Its companion piece is called 'Shade and Darkness — the Evening of the Deluge' and is also in the Tate. Both were painted late in Turner's life (around 1842/3) and first exhibited in 1843.
They failed to sell and formed part of the Turner Bequest which was left to the nation in 1856 and is located at Tate Britain. They are not always on display, but you can see them until April 2010 in the Clore Gallery at Tate Britain, where they form part of a display called "Colour and Line - Turner's Experiments". One object in this exhibition is Turner's own, heavily annotated copy of Goethe's 'Theory of Colours', translated by Charles Eastlake and published in 1840. Since the book is on display I wasn't able to inspect it, but the very helpful archivist of the Clore Gallery dug out the photographs of each individual page for me. The book does not form part of the Turner Bequest; it is in a private collection and on temporary loan.
From the Tate online collection: "Turner opposes cool and warm colours, and their contrasting emotional associations, as described by Goethe in his 'Farbenlehre' (Theory of Colours). Turner has chosen the biblical Deluge as the vehicle for these ideas, returning to the Historical Sublime he had mastered in some of his earliest exhibition pictures. Originally painted and framed as octagons, this pair carries two of Turner's last and most inspired statements of the natural vortex, while the allusion to Goethe adds a gloss of recent science and theory to a lifetime's preoccupation with elemental forces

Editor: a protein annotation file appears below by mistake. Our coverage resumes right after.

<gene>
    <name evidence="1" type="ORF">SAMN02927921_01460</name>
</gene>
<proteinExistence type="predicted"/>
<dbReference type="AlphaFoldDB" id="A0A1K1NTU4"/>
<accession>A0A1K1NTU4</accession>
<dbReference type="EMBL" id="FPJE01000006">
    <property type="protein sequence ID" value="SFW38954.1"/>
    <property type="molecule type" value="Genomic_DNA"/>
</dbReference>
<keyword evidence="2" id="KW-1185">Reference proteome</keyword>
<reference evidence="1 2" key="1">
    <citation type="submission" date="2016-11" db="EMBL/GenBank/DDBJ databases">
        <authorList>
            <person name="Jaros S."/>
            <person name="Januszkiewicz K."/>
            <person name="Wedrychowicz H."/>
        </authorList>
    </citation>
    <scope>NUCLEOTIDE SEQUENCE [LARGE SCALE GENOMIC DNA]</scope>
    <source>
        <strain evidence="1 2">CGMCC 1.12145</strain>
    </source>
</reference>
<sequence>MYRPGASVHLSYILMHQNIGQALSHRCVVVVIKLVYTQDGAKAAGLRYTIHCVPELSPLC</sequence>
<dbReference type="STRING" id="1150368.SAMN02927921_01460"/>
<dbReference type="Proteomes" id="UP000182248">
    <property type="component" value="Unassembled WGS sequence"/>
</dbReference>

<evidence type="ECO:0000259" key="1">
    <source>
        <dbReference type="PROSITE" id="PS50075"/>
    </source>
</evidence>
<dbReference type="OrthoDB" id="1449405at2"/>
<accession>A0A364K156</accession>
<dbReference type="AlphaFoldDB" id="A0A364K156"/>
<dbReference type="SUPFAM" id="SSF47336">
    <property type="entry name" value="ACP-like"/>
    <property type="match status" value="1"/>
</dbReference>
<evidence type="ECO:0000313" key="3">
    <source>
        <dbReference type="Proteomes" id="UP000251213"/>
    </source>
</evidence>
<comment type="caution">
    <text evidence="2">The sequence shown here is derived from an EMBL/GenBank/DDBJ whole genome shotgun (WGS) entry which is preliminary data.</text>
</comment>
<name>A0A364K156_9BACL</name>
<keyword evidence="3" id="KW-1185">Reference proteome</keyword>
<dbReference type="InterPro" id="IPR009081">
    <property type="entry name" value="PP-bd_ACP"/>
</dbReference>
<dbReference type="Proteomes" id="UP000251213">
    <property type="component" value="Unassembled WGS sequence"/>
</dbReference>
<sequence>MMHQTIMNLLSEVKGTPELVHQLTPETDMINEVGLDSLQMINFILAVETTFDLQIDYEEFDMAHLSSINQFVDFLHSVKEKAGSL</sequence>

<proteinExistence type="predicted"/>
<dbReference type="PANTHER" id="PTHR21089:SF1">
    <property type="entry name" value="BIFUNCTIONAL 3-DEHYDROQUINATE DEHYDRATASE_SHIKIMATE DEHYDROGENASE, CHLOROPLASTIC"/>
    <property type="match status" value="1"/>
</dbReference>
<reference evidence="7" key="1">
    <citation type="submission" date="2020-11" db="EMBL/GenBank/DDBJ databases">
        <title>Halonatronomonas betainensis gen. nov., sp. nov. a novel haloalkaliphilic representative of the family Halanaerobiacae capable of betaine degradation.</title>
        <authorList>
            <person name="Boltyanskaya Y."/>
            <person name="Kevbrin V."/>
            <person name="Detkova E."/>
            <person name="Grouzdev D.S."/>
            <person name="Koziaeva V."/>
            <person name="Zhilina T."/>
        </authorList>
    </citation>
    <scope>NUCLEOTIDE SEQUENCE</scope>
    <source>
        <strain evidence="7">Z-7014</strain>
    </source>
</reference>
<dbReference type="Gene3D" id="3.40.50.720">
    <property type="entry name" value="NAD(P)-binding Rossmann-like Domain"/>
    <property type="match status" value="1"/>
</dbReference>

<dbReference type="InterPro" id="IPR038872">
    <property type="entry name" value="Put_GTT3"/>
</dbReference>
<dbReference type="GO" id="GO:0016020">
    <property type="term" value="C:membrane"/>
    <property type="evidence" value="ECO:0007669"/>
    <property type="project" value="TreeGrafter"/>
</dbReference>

Here is an interesting interpretation of the deluge painting by the artist Paul Pfeiffer:
More on the pair here:
"Idyllic, dream-like landscape, often of Venice, represented one side of Turner's late style. The other was the increasingly direct expression of the destructiveness of nature, apparent particularly in some of his seapieces. The force of wind and water was conveyed both by his open, vigorous brushwork and, in many cases, by a revolving vortex-like composition. In the unexhibited pictures these forces were treated in their own right, but in most of his exhibited works (the distinction lessened in his later years) they were expressed through appropriate subjects such as the Deluge or the Angel of the Apocalypse. In some of these pictures Turner used a colour symbolism, partly deriving from Goethe's theories, as in the pair of pictures 'Shade and Darkness - The Evenening of the Deluge' and 'Light and Colour - the Morning after the Deluge', exhibited in 1843 with a specific reference to Goethe. These pictures are examples of Turner's experiments with square, octagonal or circular formats in which the vortex composition found its most compact and energetic expression." From "Tate Gallery - An Illlustrated Companion", 1990, by Simon Wilson
Here is another example of one of Turner's vortex pictures, 'The Angel Standing in the Sun', also part of the Turner Bequest, first exhibited 1846: